I have a new publisher in The Netherlands, Keff & Dessing: they are small but perfectly formed and they are passionate about what they do, which is just what I need.
One of the drawbacks of living in the bush is having to let some things go. In my case, that was the whole literary scene, contacts with publishers, and keeping my beady eye on things. Having said that, I should add that I have kept on writing (and writing).
Now I am back to where I started, turning up in Europe with a bundle of books to find homes for. Back in 1979 when I returned to Europe from the Venezuelan Andes, I was reluctant to let go of my mss because writing my early books had sustained me for years as a secret source of pleasure. I wrote in English surrounded by non-English speakers then; so I had no readers apart from my rather partisan mother to whom I would send snippets by post in letters that rarely arrived.
Email has changed all that, but I still write in English, in a village of mostly Portuguese and Macua speakers, which tends to keep my writing very private. And once again, whether through vanity or dotage, I am reluctant to send my new books out. In an ideal world, publishers will emerge miraculously (like Floortje Dessing did last July) and find me by the beach in Mossuril. And they'll take care of my new books while understanding how fragile and bereaved some writers feel during the transition from manuscript to going into print.
Once a book is published, I'm tough. I can bear the most heinous and personally mean reviews without flinching. But in that interrim stage, I cannot bear to equate writing with business or indifference.
Thus, I am delighted with both Keff & Dessing.
I am less than delighted with my laptop which has developed a mind of its own and seems to need a check-up with the PC Doctor. However, the idea of being separated from it for 24 hours while I am still editing is too grim. It is the first time that I have an elderly laptop to work with. Most others get lost, stolen, sat on, or otherwise disabled long before this delinquent phase. There is a lot to be said for the portable 1948 Olivetti that kept me company for thirty years, and I wish I still had it.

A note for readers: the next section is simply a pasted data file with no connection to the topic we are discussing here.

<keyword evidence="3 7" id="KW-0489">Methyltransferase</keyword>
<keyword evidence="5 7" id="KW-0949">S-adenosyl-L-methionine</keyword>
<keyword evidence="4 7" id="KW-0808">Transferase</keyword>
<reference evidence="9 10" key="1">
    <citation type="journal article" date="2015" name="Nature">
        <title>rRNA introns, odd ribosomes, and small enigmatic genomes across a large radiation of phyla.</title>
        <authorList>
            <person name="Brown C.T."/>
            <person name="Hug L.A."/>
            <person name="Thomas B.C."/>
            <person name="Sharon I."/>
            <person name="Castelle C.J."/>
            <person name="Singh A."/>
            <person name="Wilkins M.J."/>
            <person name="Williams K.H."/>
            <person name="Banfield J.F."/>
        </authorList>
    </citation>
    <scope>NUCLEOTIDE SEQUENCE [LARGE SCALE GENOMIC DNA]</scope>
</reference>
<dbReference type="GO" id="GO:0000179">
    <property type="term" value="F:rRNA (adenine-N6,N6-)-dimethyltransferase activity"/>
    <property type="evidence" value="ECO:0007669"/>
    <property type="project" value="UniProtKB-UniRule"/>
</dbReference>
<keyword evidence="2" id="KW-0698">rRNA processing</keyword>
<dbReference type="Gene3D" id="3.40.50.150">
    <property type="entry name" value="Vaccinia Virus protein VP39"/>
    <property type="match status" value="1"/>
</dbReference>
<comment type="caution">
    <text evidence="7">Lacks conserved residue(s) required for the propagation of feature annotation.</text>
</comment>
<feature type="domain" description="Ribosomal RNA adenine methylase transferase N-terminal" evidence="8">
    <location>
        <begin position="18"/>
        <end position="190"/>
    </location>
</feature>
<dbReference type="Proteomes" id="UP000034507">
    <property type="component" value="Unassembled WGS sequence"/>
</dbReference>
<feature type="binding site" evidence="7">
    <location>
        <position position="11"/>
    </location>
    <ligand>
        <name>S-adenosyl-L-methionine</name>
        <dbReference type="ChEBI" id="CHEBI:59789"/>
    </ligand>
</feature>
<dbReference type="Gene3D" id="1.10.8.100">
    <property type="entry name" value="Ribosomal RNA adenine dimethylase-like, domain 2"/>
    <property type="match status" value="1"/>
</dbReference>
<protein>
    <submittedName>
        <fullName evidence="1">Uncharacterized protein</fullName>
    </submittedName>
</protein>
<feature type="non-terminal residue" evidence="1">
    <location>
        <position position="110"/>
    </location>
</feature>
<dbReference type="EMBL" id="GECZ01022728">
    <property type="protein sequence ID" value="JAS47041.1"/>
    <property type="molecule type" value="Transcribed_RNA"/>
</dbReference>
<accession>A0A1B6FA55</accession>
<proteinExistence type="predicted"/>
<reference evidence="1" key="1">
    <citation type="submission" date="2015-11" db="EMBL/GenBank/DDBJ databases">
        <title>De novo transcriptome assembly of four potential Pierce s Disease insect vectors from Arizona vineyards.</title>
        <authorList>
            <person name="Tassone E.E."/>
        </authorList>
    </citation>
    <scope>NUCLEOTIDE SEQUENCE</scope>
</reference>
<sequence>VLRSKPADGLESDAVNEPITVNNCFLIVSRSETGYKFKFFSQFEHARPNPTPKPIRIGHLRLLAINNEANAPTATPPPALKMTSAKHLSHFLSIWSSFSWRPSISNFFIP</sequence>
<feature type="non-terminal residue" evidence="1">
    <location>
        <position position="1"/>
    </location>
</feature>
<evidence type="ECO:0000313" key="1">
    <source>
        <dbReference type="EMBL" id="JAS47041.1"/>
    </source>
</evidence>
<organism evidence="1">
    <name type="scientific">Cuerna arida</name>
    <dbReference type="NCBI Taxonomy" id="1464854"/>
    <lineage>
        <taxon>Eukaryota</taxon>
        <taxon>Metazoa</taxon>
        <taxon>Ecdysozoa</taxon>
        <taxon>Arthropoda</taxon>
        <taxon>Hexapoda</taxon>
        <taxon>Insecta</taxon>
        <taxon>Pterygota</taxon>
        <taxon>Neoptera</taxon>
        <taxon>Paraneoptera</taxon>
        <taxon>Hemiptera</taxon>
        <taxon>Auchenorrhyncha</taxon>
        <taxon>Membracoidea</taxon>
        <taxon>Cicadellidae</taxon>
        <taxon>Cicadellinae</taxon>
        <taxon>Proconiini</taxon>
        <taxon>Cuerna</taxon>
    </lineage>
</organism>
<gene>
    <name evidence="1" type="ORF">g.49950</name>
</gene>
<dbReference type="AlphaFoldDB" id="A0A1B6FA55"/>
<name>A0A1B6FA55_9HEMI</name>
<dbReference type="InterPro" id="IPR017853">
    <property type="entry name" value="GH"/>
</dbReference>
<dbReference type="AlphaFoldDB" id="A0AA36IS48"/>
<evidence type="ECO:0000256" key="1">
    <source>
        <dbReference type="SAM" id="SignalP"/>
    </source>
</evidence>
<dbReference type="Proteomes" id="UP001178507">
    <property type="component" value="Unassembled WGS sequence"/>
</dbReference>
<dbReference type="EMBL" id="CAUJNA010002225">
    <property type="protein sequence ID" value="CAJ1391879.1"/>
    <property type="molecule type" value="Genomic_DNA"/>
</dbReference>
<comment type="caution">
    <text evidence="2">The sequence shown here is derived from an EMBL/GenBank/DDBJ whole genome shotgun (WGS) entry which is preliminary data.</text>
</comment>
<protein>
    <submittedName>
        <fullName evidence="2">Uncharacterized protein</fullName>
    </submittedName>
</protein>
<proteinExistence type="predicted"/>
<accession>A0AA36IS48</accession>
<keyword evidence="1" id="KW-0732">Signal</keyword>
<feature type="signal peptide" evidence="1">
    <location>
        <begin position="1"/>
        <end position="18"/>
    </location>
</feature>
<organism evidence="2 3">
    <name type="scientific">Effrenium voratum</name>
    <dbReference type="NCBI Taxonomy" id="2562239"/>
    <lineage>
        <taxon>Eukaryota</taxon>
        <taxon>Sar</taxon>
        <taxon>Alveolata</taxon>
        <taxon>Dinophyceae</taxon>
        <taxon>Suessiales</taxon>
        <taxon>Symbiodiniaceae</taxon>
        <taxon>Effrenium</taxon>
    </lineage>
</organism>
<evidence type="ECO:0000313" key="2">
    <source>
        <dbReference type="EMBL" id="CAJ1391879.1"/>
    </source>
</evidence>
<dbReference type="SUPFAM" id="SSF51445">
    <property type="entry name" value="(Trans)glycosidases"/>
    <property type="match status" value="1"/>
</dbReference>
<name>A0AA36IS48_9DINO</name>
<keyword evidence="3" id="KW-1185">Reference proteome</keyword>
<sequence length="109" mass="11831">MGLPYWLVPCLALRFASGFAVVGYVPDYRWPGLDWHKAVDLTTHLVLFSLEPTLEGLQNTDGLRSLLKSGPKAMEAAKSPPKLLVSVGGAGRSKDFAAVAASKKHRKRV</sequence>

Now that I have started writing in this birthday present blog, I have been wondering how best to use it. On the one hand, it seems to invite daily or weekly thoughts and ideas; but it is not a 'Dear Diary' type of vessel. one cannot confide (to the four walls of this world) as to a private diary. Nor can it be a coded notebook like, say, the notebooks that some writers keep. I hardly ever make notes, but I notice things and sometimes jot down cryptic messages to myself.
That wouldn't work here. Bruce Chatwin had some notebooks, for instance, from a trip to Brazil, with a mass of cyphers which he and only he could understand. Even when he spent hours going over the entries with me: they made no sense except to him, to jog his memory, not mine. I suppose the obvious conclusion must be that a blog is about sharing: it seems to be personal, but it isn't. So when something captures my imagination, inspires, pleases, or tickles me, this is the place to share it.
If I had a motto, it would be this:
"Poeta, no cantes de la lluvia: haz llover"
Which (translated from Aymaran) roughly translates from the Spanish as
'Poet, don't describe the rain: make it happen!' [make it rain]